Now that we’ve all had time to see how the Rena disaster has played out, a number of later lessons, versus early lessons can be taken. Our marine infrastructure, after a slow start, is doing a plucky job in cleaning up the spilt oil and safely removing the rest. But as for removing the containers, we must wait patiently for the large marine crane from Singapore to arrive and – as for removing all traces of the Rena from Astrolabe Reef itself – that will be the magician’s trick we are all waiting to see!
What all this underlines is that marine disasters nearly always require very case-specific, carefully calculated plans to be worked through and co-ordinated. There’s nothing routine about anything to do with the Rena. But marine disaster co-ordinators in more advanced countries typically have more options – more pieces on the watery chessboard to move around – than they do here. That’s basically because those countries, like the USA, the UK, Sweden, Denmark, Holland and Singapore, have much larger and more sophisticated marine infrastructures than we do. They have significant navies, testing tanks, shipbuilding industries, industrial ports, dry-docks, floating cranes, tug boat fleets, and a menagerie of highly specialised ships, such as those dedicated to the offshore oil drilling industry. As a further bonus, the Europe-centred countries are all in much closer proximity than we are to any other country, so that any resource any one of them may urgently require can be quickly be hired – at competitive prices – from the others.
I can tell you first hand that brainstorming about wave energy is great fun. It produces much the same buzz you get from reading Jules Verne novels. Even my broad-brush Calculations page (have a play) paints a very optimistic picture. There is certainly a lot of energy in waves! Even so, wave power is fundamentally a tertiary effect. The primary source of energy is from the Sun. That generates the secondary source – wind – and that, in turn, eventually generates third-stage energy in the form of waves. Each stage results in a drop in efficiency. At the primary end, even though solar power has its own inefficiencies, costs and scores the occasional own-goal, it is becoming more and more attractive with every year that passes. At the secondary stage – wind power – prospects are also looking strong and might be even stronger if wind turbines were placed over the wind-swept sea, as they already are in many countries. Stronger again if the new generation of vertical axis turbines can shake off the bad reputation their disintegrating first generation ones left.
So, with all those thoughts and the Rena in mind, Let’s look at just how economically feasible the generation of electricity using ocean waves around the New Zealand coastline could ever really be. At this point, however, we must distinguish between the possible use of tides – in Cook Strait or the Kaipara harbour for example – and the use of waves from the open ocean to generate electricity. Tidal power certainly requires a strong marine infrastructure but its almost perfect predictability, coupled with its similarity to fresh water hydro power, at least enables costs to be accurately calculated.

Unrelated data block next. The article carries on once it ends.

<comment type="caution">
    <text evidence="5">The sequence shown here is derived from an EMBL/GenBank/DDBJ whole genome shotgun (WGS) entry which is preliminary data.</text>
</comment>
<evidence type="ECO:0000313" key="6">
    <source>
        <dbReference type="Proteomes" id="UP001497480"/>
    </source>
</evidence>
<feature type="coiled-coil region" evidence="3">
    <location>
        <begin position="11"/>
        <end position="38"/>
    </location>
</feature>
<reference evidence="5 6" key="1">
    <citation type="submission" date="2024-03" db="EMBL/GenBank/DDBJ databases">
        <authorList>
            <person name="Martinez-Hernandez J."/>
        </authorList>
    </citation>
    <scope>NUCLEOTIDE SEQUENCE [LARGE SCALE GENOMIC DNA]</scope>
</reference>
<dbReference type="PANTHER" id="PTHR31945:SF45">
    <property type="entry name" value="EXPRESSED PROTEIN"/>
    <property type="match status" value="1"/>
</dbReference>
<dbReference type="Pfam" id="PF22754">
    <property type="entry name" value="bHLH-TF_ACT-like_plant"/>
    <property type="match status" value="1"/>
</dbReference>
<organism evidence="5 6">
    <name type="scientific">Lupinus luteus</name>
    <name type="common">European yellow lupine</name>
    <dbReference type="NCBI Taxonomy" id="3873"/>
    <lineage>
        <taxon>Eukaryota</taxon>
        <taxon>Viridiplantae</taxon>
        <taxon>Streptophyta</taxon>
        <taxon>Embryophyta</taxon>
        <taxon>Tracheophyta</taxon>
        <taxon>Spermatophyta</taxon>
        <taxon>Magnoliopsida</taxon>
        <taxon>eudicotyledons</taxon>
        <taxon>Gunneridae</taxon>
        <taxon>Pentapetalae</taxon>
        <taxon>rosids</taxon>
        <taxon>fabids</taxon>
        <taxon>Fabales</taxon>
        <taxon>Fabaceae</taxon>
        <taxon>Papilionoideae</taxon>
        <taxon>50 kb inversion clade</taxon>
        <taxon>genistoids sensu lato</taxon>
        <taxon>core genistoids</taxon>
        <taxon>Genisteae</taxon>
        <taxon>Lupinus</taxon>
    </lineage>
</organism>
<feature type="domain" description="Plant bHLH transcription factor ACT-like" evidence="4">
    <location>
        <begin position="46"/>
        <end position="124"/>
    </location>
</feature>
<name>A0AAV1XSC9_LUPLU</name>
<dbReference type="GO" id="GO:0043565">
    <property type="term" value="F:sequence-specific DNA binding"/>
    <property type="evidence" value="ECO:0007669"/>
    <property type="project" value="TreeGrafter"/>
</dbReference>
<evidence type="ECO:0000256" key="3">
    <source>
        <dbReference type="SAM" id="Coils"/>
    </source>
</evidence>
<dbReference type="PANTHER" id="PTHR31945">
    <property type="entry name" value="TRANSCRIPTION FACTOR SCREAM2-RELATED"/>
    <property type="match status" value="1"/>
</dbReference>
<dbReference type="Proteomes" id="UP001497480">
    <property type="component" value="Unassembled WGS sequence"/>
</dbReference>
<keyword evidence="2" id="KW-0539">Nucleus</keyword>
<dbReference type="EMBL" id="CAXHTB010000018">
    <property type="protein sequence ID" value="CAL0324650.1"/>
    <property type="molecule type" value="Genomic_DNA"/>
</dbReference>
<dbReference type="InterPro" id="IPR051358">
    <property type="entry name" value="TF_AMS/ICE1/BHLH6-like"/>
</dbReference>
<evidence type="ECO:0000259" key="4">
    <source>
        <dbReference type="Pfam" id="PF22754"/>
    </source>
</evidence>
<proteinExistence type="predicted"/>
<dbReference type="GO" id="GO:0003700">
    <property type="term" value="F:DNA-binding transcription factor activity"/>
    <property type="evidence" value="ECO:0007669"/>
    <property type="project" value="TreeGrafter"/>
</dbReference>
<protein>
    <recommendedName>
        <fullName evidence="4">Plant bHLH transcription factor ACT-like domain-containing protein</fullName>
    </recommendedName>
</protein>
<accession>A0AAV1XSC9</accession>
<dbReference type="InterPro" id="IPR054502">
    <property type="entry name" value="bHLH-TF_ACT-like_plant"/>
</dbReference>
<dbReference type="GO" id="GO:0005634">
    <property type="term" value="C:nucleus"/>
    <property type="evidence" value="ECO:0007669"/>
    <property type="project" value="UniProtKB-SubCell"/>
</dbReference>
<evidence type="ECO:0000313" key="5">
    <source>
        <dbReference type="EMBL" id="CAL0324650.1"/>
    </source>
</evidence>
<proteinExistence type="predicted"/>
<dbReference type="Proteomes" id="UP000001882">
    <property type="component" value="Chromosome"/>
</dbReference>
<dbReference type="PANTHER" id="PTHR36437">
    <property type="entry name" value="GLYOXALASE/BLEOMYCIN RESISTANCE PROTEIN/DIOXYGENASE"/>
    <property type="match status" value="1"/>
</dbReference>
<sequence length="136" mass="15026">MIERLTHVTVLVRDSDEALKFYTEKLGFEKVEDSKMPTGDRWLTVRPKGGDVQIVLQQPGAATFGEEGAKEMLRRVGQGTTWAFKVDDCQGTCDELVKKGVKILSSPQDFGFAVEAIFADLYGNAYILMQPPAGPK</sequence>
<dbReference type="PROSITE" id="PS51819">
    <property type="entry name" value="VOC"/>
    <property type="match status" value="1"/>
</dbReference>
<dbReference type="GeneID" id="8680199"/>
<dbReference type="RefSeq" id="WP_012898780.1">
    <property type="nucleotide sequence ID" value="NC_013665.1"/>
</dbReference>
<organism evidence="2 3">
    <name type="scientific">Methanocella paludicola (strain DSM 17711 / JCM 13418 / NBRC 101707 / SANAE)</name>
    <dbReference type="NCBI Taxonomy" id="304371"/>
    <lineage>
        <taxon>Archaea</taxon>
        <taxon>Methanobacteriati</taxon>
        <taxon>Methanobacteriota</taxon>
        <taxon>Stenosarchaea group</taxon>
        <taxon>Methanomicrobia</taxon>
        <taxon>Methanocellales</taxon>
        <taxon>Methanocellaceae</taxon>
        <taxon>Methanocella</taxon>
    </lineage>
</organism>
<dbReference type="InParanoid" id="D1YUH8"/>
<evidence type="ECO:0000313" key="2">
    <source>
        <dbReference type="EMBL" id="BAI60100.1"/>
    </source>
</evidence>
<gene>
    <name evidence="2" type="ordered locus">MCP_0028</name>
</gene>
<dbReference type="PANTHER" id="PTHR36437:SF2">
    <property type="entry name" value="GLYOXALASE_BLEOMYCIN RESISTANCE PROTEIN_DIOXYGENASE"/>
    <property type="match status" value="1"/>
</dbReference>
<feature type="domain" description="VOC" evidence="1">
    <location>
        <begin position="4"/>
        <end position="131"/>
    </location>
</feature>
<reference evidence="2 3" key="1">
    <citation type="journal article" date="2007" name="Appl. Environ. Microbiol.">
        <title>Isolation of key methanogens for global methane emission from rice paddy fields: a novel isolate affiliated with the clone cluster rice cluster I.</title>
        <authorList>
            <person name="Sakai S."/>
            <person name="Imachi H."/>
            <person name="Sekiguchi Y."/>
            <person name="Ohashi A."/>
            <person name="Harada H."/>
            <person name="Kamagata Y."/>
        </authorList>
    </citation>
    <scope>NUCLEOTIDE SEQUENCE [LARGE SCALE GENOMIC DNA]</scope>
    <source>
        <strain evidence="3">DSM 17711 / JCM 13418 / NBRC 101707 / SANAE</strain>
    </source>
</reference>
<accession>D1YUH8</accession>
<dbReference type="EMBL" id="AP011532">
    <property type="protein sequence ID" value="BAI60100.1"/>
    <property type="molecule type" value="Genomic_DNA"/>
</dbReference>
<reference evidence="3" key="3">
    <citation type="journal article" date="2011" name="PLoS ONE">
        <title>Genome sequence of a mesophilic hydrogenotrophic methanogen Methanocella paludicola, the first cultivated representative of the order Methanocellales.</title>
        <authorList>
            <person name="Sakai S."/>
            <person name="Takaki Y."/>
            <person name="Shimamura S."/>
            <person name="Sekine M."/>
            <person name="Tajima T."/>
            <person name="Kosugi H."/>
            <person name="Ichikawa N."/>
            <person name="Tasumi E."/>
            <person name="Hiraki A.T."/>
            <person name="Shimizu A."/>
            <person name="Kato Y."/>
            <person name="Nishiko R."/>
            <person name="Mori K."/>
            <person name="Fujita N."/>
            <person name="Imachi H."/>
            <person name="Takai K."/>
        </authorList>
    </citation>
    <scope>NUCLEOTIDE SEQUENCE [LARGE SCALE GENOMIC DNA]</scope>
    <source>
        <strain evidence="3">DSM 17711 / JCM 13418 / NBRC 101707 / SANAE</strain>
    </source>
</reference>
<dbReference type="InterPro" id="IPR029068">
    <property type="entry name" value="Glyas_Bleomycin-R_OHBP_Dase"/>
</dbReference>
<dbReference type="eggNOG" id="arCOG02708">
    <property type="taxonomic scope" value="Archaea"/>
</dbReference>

A good take on the on-going world-wide effort on ocean wave power is the Wikipedia Wave Power article. Here we see an amazing collection of very “Vernesque” devices. New Zealand has a few of its own but none is at full scale.
One full scale wave power device which has emerged is the Pelamis which consists of three or more huge, semi-submerged cylindrical sections linked by hinged joints. As waves pass along the length of the machine, the sections move relative to one another. That motion is resisted by hydraulic cylinders which pump high pressure oil into tanks. That oil pressure can then turn electrical generators. Power from all the joints is fed down a single umbilical cable to a junction on the sea bed. Several devices can be connected together and linked to shore through a single seabed cable.
All of which sounds reasonable but let’s think about the length of this giant sea snake. At 180 meters, its nearly as long as the Rena (236 m). What would happen it broke loose from its moorings and ended up on the rocks of some remote West Coast beach? Even if it didn’t shed its own oil and could be repaired, how would it be towed back out to sea? If somehow salvers did succeed with that, to which large dry-dock would they tow it? This would likely be the West Coast, remember. And, aside from all that, what would the power cables be doing all this time? Would commercial divers be required to salvage and eventually re-connect them? And when would the service vessel be able to safely go there – when the waves subsided? But the position would have been chosen precisely for the waves being as large and as constant as possible.
Even in absence of accidents like the above, the routine maintenance would still involve many of the above factors – tug boats, dry docks and divers at a minimum and there is the fact that the West Coast is far from the National Grid. In that long journey, more of the power would be lost in transmission.
OK, I think you’ve got the idea, so let’s not even bother to add in the likely huge costs of the many and varied resource consents and related legalistic hurdles.The bottom line is that the net number of dollars per kilowatt from ocean wave power for New Zealand will probably never be competitive in a free, unsubsidised energy market.